Player stock shift: February
Our monthly series 'Player stock shift' continues as we have analyzed players who took part in international LAN tournaments throughout February and found out whose stock rose and whose fell based on their performances last month.
Four tournaments were considered for this edition of Player stock shift, ordered by importance: IEM Katowice, StarSeries i-League Season 4, cs_summit 2 and Play2Live Cryptomasters.
In the end, we found 16 players whose change in performance last month, up or down compared to our expectations of them, was noteworthy enough to warrant a spot on the list.
We have previously presented the MVPs of the bigger tournaments and the EVPs (Exceptionally Valuable Players) of IEM and StarSeries, some of whom have found a way here as well, due to an unexpectedly high level throughout February.
In case you missed it, here is the previous Player stock shift:
From his time with Renegades, it was already clear Keith "NAF" Markovic has been picking up speed, as showcased by his MVP-worthy play at SL i-League Invitational Shanghai and a great individual showing at IEM Oakland.
Since he joined up with Liquid in early February, the Canadian star has shown the ability to keep up that level with incredible consistency when the stakes, as well as the competition, are high. NAF is the most decorated player of the month, with an MVP medal from cs_summit after firing Liquid to their first title ever, and two EVP mentions from the big events, StarSeries and IEM.
After he returned from a lengthy break due to health issues, Nicolai "device" Reedtz's stock dropped last month when he put in one of the worst performances of his career at the ELEAGUE Major, with a 0.91 rating in the group stage.
In February, he returned to AWPing and looked more like the device we know, particularly at IEM Katowice — where he was more stable than at StarSeries —, earning an EVP nod as Astralis' best player in their run to semi-finals following series wins over SK and Liquid.
Another player whose stock had fallen in January was Fernando "fer" Alvarenga, who had dipped to average numbers at best at the Major. It's only fair we put the third-best player of 2017 back where he belongs, as he was back in form in February despite SK's struggles.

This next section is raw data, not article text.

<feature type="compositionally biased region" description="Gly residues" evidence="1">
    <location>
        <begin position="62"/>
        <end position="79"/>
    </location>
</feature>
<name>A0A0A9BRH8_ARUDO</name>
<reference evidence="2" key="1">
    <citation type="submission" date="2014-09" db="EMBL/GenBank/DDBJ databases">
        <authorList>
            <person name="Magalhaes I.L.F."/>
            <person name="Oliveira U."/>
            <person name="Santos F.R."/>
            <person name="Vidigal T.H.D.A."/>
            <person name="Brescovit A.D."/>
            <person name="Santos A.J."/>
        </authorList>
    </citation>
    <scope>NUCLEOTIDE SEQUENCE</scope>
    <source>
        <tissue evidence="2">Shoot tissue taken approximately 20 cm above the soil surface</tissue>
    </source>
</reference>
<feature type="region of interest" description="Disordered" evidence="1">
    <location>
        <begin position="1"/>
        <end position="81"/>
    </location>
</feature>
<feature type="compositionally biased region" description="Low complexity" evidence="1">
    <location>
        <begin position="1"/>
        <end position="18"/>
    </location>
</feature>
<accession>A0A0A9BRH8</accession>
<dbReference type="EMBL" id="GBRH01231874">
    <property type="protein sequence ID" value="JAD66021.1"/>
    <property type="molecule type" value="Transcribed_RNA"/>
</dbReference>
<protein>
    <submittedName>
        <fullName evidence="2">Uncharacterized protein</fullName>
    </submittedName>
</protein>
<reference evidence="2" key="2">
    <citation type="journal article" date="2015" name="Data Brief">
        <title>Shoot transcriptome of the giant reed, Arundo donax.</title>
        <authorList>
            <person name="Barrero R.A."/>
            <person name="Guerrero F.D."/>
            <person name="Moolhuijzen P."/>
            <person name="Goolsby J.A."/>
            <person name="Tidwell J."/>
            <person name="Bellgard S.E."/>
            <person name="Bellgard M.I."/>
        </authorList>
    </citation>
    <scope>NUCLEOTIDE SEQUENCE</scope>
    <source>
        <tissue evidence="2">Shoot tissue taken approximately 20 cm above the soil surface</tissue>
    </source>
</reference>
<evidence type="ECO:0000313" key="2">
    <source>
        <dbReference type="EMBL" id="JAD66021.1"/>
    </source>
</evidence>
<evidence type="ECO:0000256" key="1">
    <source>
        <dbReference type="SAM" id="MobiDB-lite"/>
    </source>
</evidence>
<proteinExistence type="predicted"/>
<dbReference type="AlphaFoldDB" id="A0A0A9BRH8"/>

StarSeries stands out as fer's best tournament of the month out of the three SK attended, as his EVP from the Kiev tournament suggests, but he was among the team's best players at cs_summit 2 and IEM Katowice as well — as he should be.
Even though StarSeries went poorly for fnatic as a team and for Robin "flusha" Rönnquist individually, he certainly deserves a spot amidst the rising players of February for his amazing play at IEM Katowice.
Although flusha has been a solid performer since late last year, Katowice was by far his best tournament since the old fnatic split up in 2016 at the very least, perhaps even since his MVP-worthy display at ESL One Cologne 2015.
As one of Denmark's most intriguing prospects since he joined up with Heroic in early 2017, Jakob "JUGi" Hansen would have probably been part of such a list before, had we featured the Player stock shift last year.
February showed that the 20-year-old AWPer is still on the rise with a 1.16 rating across 11 maps (seven against top-10 teams) at StarSeries, as well as a few other key performances throughout the month, particularly in Heroic's series versus NiP at cs_summit 2 and against Na`Vi in Kiev.
Valdemar "valde" Bjørn Vangså's streak of poor form running from October to January has come to an end; instead, he has become North's main star following the changes the Danes made after the Major, bringing in Markus "Kjaerbye" Kjærbye and Daniel "mertz" Mertz.